2. The elders chose the pastor.  They were given the responsibility to lead our body and in that role our pastor was chosen.  Neither he (nor any other pastor) will be all that the body wants or needs.  Some will want one thing, others another, but he is the pastor that God has given this church for this time.  As Spurgeon said years ago, “If you don’t like the pastor you have then pray for him and God will change him.”  The pastor is God’s problem and he answers to God for his role, his leadership and his teaching.  Accountability for the pastor’s job is first to God and then to the elders.  God will watch over his church and he will work in the pastor’s life as we pray for him. Our role in the body is to pray.  I’ve already seen God working in our pastor.  I know he wants to walk with God and know him better, but he is different and his gifts are different than what some would want.  In spite of that here he is.  Now what? 

3.  As I mentioned in #2 our primary job in response to the pastor is to pray.  Pray for God to work in his heart, pray that God will give him a passion for the word, a passion for the message and love for the people.  All of that can ONLY come from God and the work of HIS Spirit in his heart.  We can’t make him do it, we can’t nag him into doing it…none of that will produce a work of God.  Only prayer is the right response.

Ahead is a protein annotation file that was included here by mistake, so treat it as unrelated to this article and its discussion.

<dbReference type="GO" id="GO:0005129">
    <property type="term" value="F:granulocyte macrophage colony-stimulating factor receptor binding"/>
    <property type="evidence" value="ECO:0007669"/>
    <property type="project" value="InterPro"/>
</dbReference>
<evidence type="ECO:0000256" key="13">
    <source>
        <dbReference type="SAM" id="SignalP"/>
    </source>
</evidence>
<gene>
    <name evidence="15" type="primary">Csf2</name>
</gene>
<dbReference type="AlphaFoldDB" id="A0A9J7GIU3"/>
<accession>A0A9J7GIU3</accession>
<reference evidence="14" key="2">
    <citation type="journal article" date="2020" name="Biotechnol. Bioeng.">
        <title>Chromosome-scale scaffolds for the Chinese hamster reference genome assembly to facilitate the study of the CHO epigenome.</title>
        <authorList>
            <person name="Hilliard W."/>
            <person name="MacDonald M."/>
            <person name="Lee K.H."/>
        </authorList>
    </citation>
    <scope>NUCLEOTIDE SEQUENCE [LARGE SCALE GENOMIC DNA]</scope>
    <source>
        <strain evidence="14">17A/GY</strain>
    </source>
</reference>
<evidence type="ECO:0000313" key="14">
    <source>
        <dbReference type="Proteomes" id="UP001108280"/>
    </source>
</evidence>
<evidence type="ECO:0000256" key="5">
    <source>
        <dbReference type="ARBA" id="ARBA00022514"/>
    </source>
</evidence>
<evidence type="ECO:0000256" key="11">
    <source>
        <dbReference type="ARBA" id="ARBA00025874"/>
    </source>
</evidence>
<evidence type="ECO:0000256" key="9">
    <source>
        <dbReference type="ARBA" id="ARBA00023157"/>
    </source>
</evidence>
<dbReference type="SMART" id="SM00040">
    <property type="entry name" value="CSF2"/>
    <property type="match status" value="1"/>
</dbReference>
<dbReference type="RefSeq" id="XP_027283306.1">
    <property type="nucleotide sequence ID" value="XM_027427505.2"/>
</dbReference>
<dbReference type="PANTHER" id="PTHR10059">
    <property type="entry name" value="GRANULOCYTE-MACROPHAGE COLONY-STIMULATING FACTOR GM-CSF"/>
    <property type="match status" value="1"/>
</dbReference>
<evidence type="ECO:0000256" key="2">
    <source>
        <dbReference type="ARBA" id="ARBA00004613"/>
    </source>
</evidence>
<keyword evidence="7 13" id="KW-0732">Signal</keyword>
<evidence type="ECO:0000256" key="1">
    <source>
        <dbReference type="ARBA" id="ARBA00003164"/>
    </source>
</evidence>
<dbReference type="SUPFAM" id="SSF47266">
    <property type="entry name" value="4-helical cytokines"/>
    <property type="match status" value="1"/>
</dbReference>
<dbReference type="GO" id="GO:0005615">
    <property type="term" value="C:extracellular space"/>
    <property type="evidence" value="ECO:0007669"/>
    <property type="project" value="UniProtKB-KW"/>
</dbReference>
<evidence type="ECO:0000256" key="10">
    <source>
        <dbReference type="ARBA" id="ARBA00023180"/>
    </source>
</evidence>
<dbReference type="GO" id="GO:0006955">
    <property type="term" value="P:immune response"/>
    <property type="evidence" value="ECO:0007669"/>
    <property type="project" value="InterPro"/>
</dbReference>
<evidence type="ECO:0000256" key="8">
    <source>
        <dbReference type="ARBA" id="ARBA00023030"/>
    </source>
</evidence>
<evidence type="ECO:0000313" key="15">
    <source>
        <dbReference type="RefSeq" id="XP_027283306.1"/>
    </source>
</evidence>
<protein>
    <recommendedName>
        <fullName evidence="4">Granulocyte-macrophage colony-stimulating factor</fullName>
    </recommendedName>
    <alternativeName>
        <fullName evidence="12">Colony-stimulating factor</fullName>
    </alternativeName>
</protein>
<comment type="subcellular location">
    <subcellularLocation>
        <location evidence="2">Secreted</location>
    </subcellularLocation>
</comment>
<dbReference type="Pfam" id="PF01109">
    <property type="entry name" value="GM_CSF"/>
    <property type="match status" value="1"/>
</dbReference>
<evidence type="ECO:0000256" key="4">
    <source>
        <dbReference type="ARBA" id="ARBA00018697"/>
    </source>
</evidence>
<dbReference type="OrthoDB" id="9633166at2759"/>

Some have asked, “why did God bring this pastor here?”  I don’t know entirely, but could it be that part of God’s work is in his life?  There is much he is doing in us as well.  We have always loved to be taught the word, but for what purpose?  With our former pastor it was for the teaching alone.  Teaching the word was the end in and of itself.  We were a bunch of spiritually fat Christians.  We honestly never did anything with it.  I know the word is life changing, and so there were results of course, but application was not our former pastor’s strong point.   

Now about our current pastor.  Could God have brought him here to work on him, on us or both?  He was deeply wounded in his last church, maybe this time is for him.  God loves him as much as he loves you and I.  I assume he wants to redeem him and work in his life, right?  But, maybe all of this is for us….to knock us about a bit and get us on our knees.  We had a bit of arrogance because “we had verse by verse bible teaching”  (which I dearly love by the way) and now we don’t.  Is God working to bring this body to a point of dependence on God alone?  I honestly don’t know or understand God’s ways here, to be sure I have asked, but I will trust him and pray.  And pray I do, for our church, for our pastor, for me and my attitude.